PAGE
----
Social History: History of The Cunard Line
Cunard Line was the only company to continue regular transatlantic ocean crossings by liners after the 1970s. The French Line, Italian Line, the United States Line had gone out of business. Swedish America Line, Holland America Line along with Home Lines continued but only operating cruise ships. Liner service between New York and Europe was only offered by Cunard. The QE 2 made numerous crossings into the 21st Century – making Cunard Line the only way to cross the pond and continuing the tradition of “getting there is half the fun.”
Of all the cruise lines in the market of today, perhaps the most venerable would be the Cunard line. A name that is synonymous with transatlantic crossing, the Cunard Cruise Ship Line is known in some capacity to just about everybody who knows anything about ships. The famous old brand is of course most famous for its White Star Line ships of the early part of the last century, and in particular the tragic and ill-fated liner Titanic, which even those who care nothing for travel of any sort know at least something about. Even if it is only in connection with Leonardo di Caprio and Kate Winslet, surely there is no-one reading this who does not know what happened, ultimately, to this most ambitious of passenger liners.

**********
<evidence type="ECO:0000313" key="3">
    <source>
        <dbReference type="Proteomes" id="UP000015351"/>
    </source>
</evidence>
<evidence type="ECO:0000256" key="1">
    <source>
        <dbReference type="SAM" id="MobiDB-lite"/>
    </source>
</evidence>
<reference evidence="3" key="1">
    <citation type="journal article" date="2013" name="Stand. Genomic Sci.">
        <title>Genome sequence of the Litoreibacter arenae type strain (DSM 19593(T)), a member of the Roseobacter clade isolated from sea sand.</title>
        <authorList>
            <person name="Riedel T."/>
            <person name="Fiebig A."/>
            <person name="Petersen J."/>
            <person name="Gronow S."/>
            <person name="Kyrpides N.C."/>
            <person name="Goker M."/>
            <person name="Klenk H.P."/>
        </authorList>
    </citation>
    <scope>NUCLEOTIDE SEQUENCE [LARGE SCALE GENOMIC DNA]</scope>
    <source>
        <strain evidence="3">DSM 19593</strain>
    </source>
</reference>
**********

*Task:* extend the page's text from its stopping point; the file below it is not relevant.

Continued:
Today, the Cunard line still sails the sea, though today it is owned by the Carnival Corporation and has just two active ships – the Queen Mary 2 and the Queen Victoria. There are also plans afoot to build a third ship, which will be named for Britain’s current monarch Queen Elizabeth, after the old Queen Elizabeth II (or QE2) was retired from active service pending its conversion to a hotel ship, which will be moored off the coast of the United Arab Emirates. The current fleet is used principally for world cruises, and mixes the stately grandeur of its forebears with the inescapable touch of modernity – no cruise liner of the present day can afford to be without a spa complex, after all.